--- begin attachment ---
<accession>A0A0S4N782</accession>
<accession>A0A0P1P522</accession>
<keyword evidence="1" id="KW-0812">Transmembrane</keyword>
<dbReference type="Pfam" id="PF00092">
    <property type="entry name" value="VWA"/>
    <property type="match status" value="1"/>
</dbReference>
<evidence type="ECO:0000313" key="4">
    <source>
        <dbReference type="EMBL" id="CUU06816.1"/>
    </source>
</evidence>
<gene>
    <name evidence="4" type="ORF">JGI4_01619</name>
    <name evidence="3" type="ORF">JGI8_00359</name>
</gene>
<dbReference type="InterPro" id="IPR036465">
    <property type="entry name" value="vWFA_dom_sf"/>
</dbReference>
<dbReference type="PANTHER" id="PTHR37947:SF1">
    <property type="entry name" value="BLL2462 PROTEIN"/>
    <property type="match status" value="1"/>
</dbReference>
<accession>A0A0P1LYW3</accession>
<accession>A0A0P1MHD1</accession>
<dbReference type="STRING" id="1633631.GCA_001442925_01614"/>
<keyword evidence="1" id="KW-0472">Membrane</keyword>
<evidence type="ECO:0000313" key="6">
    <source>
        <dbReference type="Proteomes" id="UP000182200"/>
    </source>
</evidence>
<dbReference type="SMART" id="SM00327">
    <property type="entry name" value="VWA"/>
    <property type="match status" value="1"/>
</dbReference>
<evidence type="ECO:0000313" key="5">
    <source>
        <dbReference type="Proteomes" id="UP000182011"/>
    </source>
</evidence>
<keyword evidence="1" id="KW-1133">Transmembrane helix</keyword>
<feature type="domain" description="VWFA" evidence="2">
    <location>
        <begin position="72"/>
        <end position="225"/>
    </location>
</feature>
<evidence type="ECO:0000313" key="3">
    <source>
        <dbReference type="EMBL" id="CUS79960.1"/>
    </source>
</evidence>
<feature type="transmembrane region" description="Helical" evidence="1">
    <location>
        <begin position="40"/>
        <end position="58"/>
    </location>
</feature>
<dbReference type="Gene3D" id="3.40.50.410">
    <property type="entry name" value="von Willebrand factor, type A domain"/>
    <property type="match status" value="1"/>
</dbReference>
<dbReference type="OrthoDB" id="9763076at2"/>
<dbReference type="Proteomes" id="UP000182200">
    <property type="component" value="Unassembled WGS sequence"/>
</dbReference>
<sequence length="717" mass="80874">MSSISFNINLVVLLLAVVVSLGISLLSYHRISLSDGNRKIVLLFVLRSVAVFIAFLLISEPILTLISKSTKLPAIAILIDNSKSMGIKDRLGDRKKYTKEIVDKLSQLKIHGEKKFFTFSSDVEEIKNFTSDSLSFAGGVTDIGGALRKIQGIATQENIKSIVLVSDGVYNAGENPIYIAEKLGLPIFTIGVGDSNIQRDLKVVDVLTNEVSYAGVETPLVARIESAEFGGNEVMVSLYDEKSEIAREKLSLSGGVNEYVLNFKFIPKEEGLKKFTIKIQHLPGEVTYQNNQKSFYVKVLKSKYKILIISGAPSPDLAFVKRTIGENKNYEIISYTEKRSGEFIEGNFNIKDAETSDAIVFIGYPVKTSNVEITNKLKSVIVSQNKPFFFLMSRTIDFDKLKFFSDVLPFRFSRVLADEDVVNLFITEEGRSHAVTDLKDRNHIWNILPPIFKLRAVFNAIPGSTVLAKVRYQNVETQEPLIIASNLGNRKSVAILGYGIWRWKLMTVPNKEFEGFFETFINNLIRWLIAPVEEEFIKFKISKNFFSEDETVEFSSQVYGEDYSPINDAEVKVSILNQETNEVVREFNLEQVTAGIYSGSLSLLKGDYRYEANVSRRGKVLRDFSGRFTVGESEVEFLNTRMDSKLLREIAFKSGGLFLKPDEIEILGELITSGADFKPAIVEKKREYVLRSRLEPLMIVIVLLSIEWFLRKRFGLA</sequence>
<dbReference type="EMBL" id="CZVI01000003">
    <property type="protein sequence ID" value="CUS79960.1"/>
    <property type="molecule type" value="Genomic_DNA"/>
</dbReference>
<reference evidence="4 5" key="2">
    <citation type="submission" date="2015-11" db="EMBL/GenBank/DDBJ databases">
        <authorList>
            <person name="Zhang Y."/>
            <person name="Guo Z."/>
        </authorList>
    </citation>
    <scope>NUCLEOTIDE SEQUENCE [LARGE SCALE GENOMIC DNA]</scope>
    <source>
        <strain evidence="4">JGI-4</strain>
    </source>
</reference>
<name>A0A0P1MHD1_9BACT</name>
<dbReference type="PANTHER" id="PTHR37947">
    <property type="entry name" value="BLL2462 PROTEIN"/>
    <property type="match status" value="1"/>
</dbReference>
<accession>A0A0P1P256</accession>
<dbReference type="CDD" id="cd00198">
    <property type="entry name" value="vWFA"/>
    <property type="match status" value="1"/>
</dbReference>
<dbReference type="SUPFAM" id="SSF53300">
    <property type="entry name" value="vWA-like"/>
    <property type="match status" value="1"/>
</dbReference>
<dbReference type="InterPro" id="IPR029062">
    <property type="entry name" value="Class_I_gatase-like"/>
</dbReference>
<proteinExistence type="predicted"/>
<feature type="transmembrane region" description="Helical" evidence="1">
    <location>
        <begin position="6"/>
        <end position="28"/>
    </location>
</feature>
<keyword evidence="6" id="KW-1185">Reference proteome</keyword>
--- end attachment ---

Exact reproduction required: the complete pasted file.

<accession>A0A0S4N782</accession>
<accession>A0A0P1P522</accession>
<keyword evidence="1" id="KW-0812">Transmembrane</keyword>
<dbReference type="Pfam" id="PF00092">
    <property type="entry name" value="VWA"/>
    <property type="match status" value="1"/>
</dbReference>
<evidence type="ECO:0000313" key="4">
    <source>
        <dbReference type="EMBL" id="CUU06816.1"/>
    </source>
</evidence>
<gene>
    <name evidence="4" type="ORF">JGI4_01619</name>
    <name evidence="3" type="ORF">JGI8_00359</name>
</gene>
<dbReference type="InterPro" id="IPR036465">
    <property type="entry name" value="vWFA_dom_sf"/>
</dbReference>
<dbReference type="PANTHER" id="PTHR37947:SF1">
    <property type="entry name" value="BLL2462 PROTEIN"/>
    <property type="match status" value="1"/>
</dbReference>
<accession>A0A0P1LYW3</accession>
<accession>A0A0P1MHD1</accession>
<dbReference type="STRING" id="1633631.GCA_001442925_01614"/>
<keyword evidence="1" id="KW-0472">Membrane</keyword>
<evidence type="ECO:0000313" key="6">
    <source>
        <dbReference type="Proteomes" id="UP000182200"/>
    </source>
</evidence>
<dbReference type="SMART" id="SM00327">
    <property type="entry name" value="VWA"/>
    <property type="match status" value="1"/>
</dbReference>
<evidence type="ECO:0000313" key="5">
    <source>
        <dbReference type="Proteomes" id="UP000182011"/>
    </source>
</evidence>
<keyword evidence="1" id="KW-1133">Transmembrane helix</keyword>
<feature type="domain" description="VWFA" evidence="2">
    <location>
        <begin position="72"/>
        <end position="225"/>
    </location>
</feature>
<evidence type="ECO:0000313" key="3">
    <source>
        <dbReference type="EMBL" id="CUS79960.1"/>
    </source>
</evidence>
<feature type="transmembrane region" description="Helical" evidence="1">
    <location>
        <begin position="40"/>
        <end position="58"/>
    </location>
</feature>
<dbReference type="Gene3D" id="3.40.50.410">
    <property type="entry name" value="von Willebrand factor, type A domain"/>
    <property type="match status" value="1"/>
</dbReference>
<dbReference type="OrthoDB" id="9763076at2"/>
<dbReference type="Proteomes" id="UP000182200">
    <property type="component" value="Unassembled WGS sequence"/>
</dbReference>
<sequence length="717" mass="80874">MSSISFNINLVVLLLAVVVSLGISLLSYHRISLSDGNRKIVLLFVLRSVAVFIAFLLISEPILTLISKSTKLPAIAILIDNSKSMGIKDRLGDRKKYTKEIVDKLSQLKIHGEKKFFTFSSDVEEIKNFTSDSLSFAGGVTDIGGALRKIQGIATQENIKSIVLVSDGVYNAGENPIYIAEKLGLPIFTIGVGDSNIQRDLKVVDVLTNEVSYAGVETPLVARIESAEFGGNEVMVSLYDEKSEIAREKLSLSGGVNEYVLNFKFIPKEEGLKKFTIKIQHLPGEVTYQNNQKSFYVKVLKSKYKILIISGAPSPDLAFVKRTIGENKNYEIISYTEKRSGEFIEGNFNIKDAETSDAIVFIGYPVKTSNVEITNKLKSVIVSQNKPFFFLMSRTIDFDKLKFFSDVLPFRFSRVLADEDVVNLFITEEGRSHAVTDLKDRNHIWNILPPIFKLRAVFNAIPGSTVLAKVRYQNVETQEPLIIASNLGNRKSVAILGYGIWRWKLMTVPNKEFEGFFETFINNLIRWLIAPVEEEFIKFKISKNFFSEDETVEFSSQVYGEDYSPINDAEVKVSILNQETNEVVREFNLEQVTAGIYSGSLSLLKGDYRYEANVSRRGKVLRDFSGRFTVGESEVEFLNTRMDSKLLREIAFKSGGLFLKPDEIEILGELITSGADFKPAIVEKKREYVLRSRLEPLMIVIVLLSIEWFLRKRFGLA</sequence>
<dbReference type="EMBL" id="CZVI01000003">
    <property type="protein sequence ID" value="CUS79960.1"/>
    <property type="molecule type" value="Genomic_DNA"/>
</dbReference>
<reference evidence="4 5" key="2">
    <citation type="submission" date="2015-11" db="EMBL/GenBank/DDBJ databases">
        <authorList>
            <person name="Zhang Y."/>
            <person name="Guo Z."/>
        </authorList>
    </citation>
    <scope>NUCLEOTIDE SEQUENCE [LARGE SCALE GENOMIC DNA]</scope>
    <source>
        <strain evidence="4">JGI-4</strain>
    </source>
</reference>
<name>A0A0P1MHD1_9BACT</name>
<dbReference type="PANTHER" id="PTHR37947">
    <property type="entry name" value="BLL2462 PROTEIN"/>
    <property type="match status" value="1"/>
</dbReference>
<accession>A0A0P1P256</accession>
<dbReference type="CDD" id="cd00198">
    <property type="entry name" value="vWFA"/>
    <property type="match status" value="1"/>
</dbReference>
<dbReference type="SUPFAM" id="SSF53300">
    <property type="entry name" value="vWA-like"/>
    <property type="match status" value="1"/>
</dbReference>
<dbReference type="InterPro" id="IPR029062">
    <property type="entry name" value="Class_I_gatase-like"/>
</dbReference>
<proteinExistence type="predicted"/>
<feature type="transmembrane region" description="Helical" evidence="1">
    <location>
        <begin position="6"/>
        <end position="28"/>
    </location>
</feature>
<keyword evidence="6" id="KW-1185">Reference proteome</keyword>